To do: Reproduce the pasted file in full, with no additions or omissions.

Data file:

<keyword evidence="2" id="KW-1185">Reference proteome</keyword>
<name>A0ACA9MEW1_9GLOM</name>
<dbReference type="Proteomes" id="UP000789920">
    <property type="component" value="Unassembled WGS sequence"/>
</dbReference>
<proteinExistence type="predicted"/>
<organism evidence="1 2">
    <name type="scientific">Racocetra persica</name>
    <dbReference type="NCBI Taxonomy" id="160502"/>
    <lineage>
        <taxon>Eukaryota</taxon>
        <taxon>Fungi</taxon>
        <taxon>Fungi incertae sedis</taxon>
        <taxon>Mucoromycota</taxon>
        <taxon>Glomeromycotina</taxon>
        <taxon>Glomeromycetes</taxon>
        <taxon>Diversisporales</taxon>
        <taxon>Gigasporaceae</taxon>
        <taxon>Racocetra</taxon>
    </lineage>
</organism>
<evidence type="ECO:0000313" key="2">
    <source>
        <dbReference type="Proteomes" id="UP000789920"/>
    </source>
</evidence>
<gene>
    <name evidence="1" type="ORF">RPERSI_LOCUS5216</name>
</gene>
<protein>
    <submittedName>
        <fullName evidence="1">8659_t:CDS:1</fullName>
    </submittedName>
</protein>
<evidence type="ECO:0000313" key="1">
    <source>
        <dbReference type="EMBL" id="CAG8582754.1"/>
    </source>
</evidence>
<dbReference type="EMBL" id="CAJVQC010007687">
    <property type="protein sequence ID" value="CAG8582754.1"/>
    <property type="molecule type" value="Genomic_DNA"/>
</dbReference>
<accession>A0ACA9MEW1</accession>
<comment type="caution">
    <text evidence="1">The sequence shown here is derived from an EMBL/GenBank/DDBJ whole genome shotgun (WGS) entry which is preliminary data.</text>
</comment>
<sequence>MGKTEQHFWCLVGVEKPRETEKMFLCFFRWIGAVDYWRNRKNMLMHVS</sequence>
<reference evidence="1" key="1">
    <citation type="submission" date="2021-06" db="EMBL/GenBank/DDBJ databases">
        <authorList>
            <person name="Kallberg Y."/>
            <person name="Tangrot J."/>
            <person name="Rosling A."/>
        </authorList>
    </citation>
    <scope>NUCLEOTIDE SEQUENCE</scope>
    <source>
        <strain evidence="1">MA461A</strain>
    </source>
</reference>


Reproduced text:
<keyword evidence="2" id="KW-1185">Reference proteome</keyword>
<name>A0ACA9MEW1_9GLOM</name>
<dbReference type="Proteomes" id="UP000789920">
    <property type="component" value="Unassembled WGS sequence"/>
</dbReference>
<proteinExistence type="predicted"/>
<organism evidence="1 2">
    <name type="scientific">Racocetra persica</name>
    <dbReference type="NCBI Taxonomy" id="160502"/>
    <lineage>
        <taxon>Eukaryota</taxon>
        <taxon>Fungi</taxon>
        <taxon>Fungi incertae sedis</taxon>
        <taxon>Mucoromycota</taxon>
        <taxon>Glomeromycotina</taxon>
        <taxon>Glomeromycetes</taxon>
        <taxon>Diversisporales</taxon>
        <taxon>Gigasporaceae</taxon>
        <taxon>Racocetra</taxon>
    </lineage>
</organism>
<evidence type="ECO:0000313" key="2">
    <source>
        <dbReference type="Proteomes" id="UP000789920"/>
    </source>
</evidence>
<gene>
    <name evidence="1" type="ORF">RPERSI_LOCUS5216</name>
</gene>
<protein>
    <submittedName>
        <fullName evidence="1">8659_t:CDS:1</fullName>
    </submittedName>
</protein>
<evidence type="ECO:0000313" key="1">
    <source>
        <dbReference type="EMBL" id="CAG8582754.1"/>
    </source>
</evidence>
<dbReference type="EMBL" id="CAJVQC010007687">
    <property type="protein sequence ID" value="CAG8582754.1"/>
    <property type="molecule type" value="Genomic_DNA"/>
</dbReference>
<accession>A0ACA9MEW1</accession>
<comment type="caution">
    <text evidence="1">The sequence shown here is derived from an EMBL/GenBank/DDBJ whole genome shotgun (WGS) entry which is preliminary data.</text>
</comment>
<sequence>MGKTEQHFWCLVGVEKPRETEKMFLCFFRWIGAVDYWRNRKNMLMHVS</sequence>
<reference evidence="1" key="1">
    <citation type="submission" date="2021-06" db="EMBL/GenBank/DDBJ databases">
        <authorList>
            <person name="Kallberg Y."/>
            <person name="Tangrot J."/>
            <person name="Rosling A."/>
        </authorList>
    </citation>
    <scope>NUCLEOTIDE SEQUENCE</scope>
    <source>
        <strain evidence="1">MA461A</strain>
    </source>
</reference>